Editor’s Note: Meet Jill Kocher at Ignite 2015, our conference on Sept. 16 and 17 in Dallas, where she’ll present two sessions: “The Essential SEO Checklist for Ecommerce Companies, for 2015” and “Keyword Research for SEO Success: How Do Consumers Search for Your Brand and Merchandise?”
Search engine optimization relies heavily on site-wide navigational elements to broadcast authority signals to the search engines. Pages linked to in the header, footer, and side navigation elements that appear on every page of the site play a huge role in determining which pages on your site will have the visibility to rank strongly for competitive search phrases.
What Is Link Authority?
It all starts with the concept of link authority, or “link juice” as you’ll often hear SEOs refer to it flippantly. Years ago it started with Google’s PageRank algorithm that likened links between sites to scientific citations — a link is like a validation that the previous work done (the web page linked to) is valuable enough to cite as a source (create a link to it.) But today, link authority has moved beyond PageRank in ways that are difficult to explain.
Instead, think of your site’s link authority tall glass of delicious, life-giving juice in the competitive desert of search engine ranking results.
The vast majority of that juice will usually be pooled at the home page, because most people will just link there. If you offer an extraordinary tool or product line, it can occasionally acquire more juice than the home page, but it’s rare.
You need to funnel that life-giving link juice from the home page to the pages that are most likely to rank most strongly for the phrases for which your prospects are most likely to search. This link juice acts as a signal to the search engines that the juiciest pages are the most important on the site — they have the most authority — and should therefore in the opinion of the site’s owners be ranked the highest.
Naturally, link juice coming from other sites acts as a much stronger signal, but this concept works when we’re considering how to share the juice a site already has between its individual pages to influence authority.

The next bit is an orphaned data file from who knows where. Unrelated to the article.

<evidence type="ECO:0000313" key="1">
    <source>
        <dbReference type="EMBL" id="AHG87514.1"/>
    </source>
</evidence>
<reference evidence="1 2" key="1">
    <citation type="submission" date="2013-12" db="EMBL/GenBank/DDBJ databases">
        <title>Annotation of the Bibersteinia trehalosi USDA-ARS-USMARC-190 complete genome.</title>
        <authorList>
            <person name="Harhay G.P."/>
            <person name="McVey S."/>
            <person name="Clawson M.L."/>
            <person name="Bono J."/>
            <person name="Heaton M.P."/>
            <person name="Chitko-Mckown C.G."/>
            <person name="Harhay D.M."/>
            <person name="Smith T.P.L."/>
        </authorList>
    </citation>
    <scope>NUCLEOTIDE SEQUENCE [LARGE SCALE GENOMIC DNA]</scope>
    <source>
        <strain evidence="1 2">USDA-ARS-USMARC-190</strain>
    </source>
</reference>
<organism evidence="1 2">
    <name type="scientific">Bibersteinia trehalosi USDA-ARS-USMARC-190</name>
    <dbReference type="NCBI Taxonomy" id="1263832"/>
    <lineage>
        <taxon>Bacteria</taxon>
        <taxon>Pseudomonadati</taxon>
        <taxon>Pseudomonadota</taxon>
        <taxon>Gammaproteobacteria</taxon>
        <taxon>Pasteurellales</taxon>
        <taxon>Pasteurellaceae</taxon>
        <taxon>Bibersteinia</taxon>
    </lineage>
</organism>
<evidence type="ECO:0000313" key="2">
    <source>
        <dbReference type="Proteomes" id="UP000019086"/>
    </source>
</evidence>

Check your keyword research, or use the Google Keyword Planner to conduct keyword research. Nearly always, categories of products drive more search demand than individual products themselves. More people search for “work boots” as a category than search for the individual product “Timberland PRO 6″ Pit Boss Steel Toe Boot.”
To drive the most customers to your site to purchase product, you need to pour that life-giving link juice into your highest-level category pages and the subcategories underneath them. You pour the juice by linking to those pages via your site-wide navigational elements. Links are link juice conduits.
How Header Navigation Impacts SEO
If you want to rank for a high-level, broad phrase, your best bet is to include it in your header navigation. Inclusion in the other site-wide navigational elements like the footer or your right-left navigation will also work if they are present on every page and if they are the same on every page.
For example, Macy’s uses a mega-navigation concept (shown in the image above on the left side) to include links to departments and categories. The mega-nav links are visible only when the customer rolls over the header. When the search engine crawlers visit the site they can crawl and index all of the pages in that mega-nav.
Because Macy’s header links to so many categories in its mega-nav, all of those categories are receiving a share of link juice. And because that header is the same across every page of the site — not just on the home page but from every page of the site — every page on the entire site is sharing whatever small measure of link juice it has with these category pages as well. That’s fantastically powerful for SEO.
Through its header, Macy’s is telling search engines, “These are the most important pages on my site, the pages I want to be most visible for.”
By contrast, the left navigation (shown in the image above on the right side) contains links specific only to the category, or filtered product set that the customer has navigated to. The links found in the left navigation has local link juice power. Links in the left hand category navigation share the link juice that those less juicy pages have with each other. But they do not get a share of the link juice from other departments or from the homepage.
Only links in the site-wide navigational elements — like the header — benefit from whole-site link juice infusions.
Other Navigational Considerations
In addition to which pages will be linked to — a huge decision in itself because it overlaps with other disciplines like user experience, creative, and development — other factors influence the ability to gain the full SEO benefit of a site’s navigation.
A page has to exist before it can be included in the navigation. If you want to rank for “shampoo” but your site only has pages for “women’s shampoo,” “men’s shampoo,” and “kids’ shampoo,” your site has an architectural conflict with SEO needs. I address this in detail in “SEO: Impact of Ecommerce Catalog Structure.”
The actual names of the department, category, and other pages on the site have a surprising amount of influence on the relevance signals your site sends as well. I go through this in detail at “SEO Depends on Page Names.”